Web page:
The Trump administration said last week it was removing NATO ally Turkey from the F-35 fighter jet program, a move long threatened and expected after Ankara began accepting delivery of Russia’s S-400 air defense system.
Under a 2017 U.S. sanctions law known as CAATSA, Trump should also impose sanctions on Turkey for doing business with the Russian military, although he has not yet said whether will do so. CAATSA does not set a timeline for sanctions.
Lawmakers from both parties have said they want to see a robust response, but Trump’s fellow Republicans have expressed greater caution.
Aides said they did not expect any legislative action before September 9, when lawmakers return from their summer recess.
Trump brought some 40 Republican senators to the White House to discuss the issue on Tuesday. Jim Risch, the Republican chairman of the Senate Foreign Relations Committee, said there was a “spirited discussion” but no conclusion was reached.
“I’ve said for a long, long time that it’s unacceptable for Turkey to have the S-400. And that’s the point I’m at. Now, what does that translate into? Let’s move forward and see how that goes,” he told reporters.
The F-35 stealth fighter jet, the most advanced aircraft in the U.S. arsenal, is used by NATO and other U.S. allies. Washington is concerned that deploying the S-400 with the F-35 would allow Russia to gain too much inside information about the aircraft’s systems.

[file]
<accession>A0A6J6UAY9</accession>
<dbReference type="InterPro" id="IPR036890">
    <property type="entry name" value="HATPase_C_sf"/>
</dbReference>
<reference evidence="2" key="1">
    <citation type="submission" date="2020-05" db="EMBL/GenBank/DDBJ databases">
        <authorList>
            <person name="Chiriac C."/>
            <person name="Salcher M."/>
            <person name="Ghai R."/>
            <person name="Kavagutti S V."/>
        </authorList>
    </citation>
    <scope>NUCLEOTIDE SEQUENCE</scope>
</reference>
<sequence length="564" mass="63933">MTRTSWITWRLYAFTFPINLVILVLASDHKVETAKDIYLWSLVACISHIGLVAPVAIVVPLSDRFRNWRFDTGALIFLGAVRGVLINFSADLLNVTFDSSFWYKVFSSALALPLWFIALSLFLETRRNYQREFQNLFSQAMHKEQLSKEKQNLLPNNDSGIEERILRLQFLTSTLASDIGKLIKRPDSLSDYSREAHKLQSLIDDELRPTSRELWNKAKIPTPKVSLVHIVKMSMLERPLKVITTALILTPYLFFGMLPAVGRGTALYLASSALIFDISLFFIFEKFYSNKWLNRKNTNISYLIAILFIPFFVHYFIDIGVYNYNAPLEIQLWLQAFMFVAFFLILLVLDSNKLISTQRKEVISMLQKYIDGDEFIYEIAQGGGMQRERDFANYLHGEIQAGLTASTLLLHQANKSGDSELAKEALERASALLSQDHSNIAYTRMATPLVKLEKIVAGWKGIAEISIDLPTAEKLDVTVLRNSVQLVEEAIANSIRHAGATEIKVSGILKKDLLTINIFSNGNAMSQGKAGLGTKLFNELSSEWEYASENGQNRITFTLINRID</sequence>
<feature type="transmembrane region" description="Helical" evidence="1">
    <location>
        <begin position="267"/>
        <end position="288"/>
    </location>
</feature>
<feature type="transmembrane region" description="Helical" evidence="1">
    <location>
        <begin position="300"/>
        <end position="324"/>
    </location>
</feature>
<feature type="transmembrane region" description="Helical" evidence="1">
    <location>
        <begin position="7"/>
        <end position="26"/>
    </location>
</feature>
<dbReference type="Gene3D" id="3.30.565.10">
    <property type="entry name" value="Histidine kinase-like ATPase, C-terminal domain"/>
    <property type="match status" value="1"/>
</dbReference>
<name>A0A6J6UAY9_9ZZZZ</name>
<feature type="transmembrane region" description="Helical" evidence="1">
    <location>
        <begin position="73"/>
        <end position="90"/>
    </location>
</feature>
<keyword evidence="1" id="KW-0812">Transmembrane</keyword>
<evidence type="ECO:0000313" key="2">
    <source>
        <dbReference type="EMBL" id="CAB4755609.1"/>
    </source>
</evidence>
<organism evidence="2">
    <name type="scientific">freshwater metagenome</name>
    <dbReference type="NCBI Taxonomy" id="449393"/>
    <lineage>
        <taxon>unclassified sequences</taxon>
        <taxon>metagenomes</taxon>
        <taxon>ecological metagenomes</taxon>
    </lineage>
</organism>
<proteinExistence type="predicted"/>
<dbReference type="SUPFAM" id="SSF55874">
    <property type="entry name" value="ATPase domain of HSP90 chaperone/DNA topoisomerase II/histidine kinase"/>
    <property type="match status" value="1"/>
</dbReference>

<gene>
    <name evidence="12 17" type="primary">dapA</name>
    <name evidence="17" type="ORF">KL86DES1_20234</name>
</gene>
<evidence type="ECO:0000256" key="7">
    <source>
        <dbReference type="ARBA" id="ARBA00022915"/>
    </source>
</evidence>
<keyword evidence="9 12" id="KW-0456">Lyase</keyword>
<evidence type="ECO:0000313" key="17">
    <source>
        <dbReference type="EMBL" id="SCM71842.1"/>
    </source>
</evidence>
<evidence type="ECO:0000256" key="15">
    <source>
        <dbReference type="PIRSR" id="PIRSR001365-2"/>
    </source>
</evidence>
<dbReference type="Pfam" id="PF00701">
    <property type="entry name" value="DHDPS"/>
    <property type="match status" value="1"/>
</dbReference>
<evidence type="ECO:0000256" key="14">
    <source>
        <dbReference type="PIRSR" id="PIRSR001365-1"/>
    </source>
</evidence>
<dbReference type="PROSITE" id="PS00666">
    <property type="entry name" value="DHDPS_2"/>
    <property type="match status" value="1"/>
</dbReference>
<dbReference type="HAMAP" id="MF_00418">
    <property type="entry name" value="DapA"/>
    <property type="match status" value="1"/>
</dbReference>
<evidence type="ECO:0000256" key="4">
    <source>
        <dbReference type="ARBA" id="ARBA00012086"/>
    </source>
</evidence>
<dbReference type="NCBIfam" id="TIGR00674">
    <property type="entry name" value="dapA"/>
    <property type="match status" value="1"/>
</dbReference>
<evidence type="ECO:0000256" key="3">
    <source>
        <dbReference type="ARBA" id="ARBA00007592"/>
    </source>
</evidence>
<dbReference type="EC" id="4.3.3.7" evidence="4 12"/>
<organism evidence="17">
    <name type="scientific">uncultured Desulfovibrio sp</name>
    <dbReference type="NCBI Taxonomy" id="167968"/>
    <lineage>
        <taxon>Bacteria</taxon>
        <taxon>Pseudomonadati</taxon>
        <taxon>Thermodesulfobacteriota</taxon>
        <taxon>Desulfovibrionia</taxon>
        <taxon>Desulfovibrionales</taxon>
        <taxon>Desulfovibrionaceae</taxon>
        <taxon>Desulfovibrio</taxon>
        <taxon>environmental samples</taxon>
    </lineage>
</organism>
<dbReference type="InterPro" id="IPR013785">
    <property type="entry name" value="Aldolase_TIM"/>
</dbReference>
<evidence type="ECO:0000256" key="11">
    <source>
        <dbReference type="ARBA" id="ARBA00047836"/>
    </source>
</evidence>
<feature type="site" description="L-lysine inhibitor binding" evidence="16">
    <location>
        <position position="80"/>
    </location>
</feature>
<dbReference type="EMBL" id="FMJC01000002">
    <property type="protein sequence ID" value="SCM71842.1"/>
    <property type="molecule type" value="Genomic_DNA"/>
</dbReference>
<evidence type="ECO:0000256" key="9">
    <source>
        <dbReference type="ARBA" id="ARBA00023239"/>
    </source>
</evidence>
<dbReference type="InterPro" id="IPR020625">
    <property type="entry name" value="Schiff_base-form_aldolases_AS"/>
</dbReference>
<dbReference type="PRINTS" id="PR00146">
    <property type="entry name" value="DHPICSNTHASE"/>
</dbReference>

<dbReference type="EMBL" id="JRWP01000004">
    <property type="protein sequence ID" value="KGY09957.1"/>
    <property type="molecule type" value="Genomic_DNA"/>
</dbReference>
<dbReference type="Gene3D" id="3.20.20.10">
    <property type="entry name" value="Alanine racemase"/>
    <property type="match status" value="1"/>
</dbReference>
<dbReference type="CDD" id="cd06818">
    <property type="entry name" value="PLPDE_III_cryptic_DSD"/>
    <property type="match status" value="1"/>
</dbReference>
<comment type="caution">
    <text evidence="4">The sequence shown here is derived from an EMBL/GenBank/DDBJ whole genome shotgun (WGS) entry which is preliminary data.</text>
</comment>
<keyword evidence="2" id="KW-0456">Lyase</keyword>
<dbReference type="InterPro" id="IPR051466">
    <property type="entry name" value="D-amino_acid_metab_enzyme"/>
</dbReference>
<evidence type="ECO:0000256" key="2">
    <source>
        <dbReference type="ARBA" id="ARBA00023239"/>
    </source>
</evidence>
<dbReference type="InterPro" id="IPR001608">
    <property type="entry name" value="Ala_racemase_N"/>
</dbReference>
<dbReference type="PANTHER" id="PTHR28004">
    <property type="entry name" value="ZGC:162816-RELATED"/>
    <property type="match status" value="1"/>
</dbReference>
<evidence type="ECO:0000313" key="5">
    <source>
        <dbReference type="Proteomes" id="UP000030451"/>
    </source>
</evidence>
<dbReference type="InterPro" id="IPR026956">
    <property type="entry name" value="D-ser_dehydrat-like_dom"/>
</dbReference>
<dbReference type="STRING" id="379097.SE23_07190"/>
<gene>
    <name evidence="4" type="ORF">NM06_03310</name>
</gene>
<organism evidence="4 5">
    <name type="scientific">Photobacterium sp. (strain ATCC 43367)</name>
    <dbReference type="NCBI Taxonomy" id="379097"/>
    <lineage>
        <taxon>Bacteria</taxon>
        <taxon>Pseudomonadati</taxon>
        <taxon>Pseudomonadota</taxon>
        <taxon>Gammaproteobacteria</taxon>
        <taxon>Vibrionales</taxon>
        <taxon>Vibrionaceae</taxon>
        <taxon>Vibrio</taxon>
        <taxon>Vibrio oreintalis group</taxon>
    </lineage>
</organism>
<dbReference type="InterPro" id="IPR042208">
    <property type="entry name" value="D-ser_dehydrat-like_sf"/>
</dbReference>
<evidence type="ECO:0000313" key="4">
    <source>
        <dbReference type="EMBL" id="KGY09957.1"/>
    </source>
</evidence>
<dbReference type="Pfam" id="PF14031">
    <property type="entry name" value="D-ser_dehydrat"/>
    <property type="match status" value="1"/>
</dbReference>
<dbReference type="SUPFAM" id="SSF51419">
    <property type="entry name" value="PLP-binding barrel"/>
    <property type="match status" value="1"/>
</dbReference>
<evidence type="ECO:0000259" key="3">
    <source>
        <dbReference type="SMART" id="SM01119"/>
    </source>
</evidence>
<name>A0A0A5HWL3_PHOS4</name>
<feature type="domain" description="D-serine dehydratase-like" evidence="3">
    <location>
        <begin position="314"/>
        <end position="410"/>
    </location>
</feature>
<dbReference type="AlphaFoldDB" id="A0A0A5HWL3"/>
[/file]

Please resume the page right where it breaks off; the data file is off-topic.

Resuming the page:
Some lawmakers said it was essential not to sour relations with Turkey, an important player in dealings with neighbors Syria and Iraq. Turkey has threatened to retaliate if Washington imposes sanctions over the S-400.
“Turkey is and continues to be a very important country, a very important NATO ally. We have lots of things that we do with them. So you want to send the message but you don’t want to alienate them forever,” Representative Mac Thornberry, the top Republican on the House of Representatives Armed Services Committee, told reporters.
Democrats said Trump should respect CAATSA, which he signed into law reluctantly after it passed both the Senate and House by veto-proof majorities two years ago.
“The law is unequivocal,” Senator Bob Menendez, the top Foreign Relations Committee Democrat, told Reuters.
Senator Jeanne Shaheen, a Democratic member of both the Foreign Relations and Armed Services panels, said it was important to impress on other countries that CAATSA has teeth.
“The administration needs to show strength and not set a disturbing precedent through inaction on CAATSA,” she said in a statement to Reuters.
Reporting by Patricia Zengerle; Editing by Sonya Hepinstall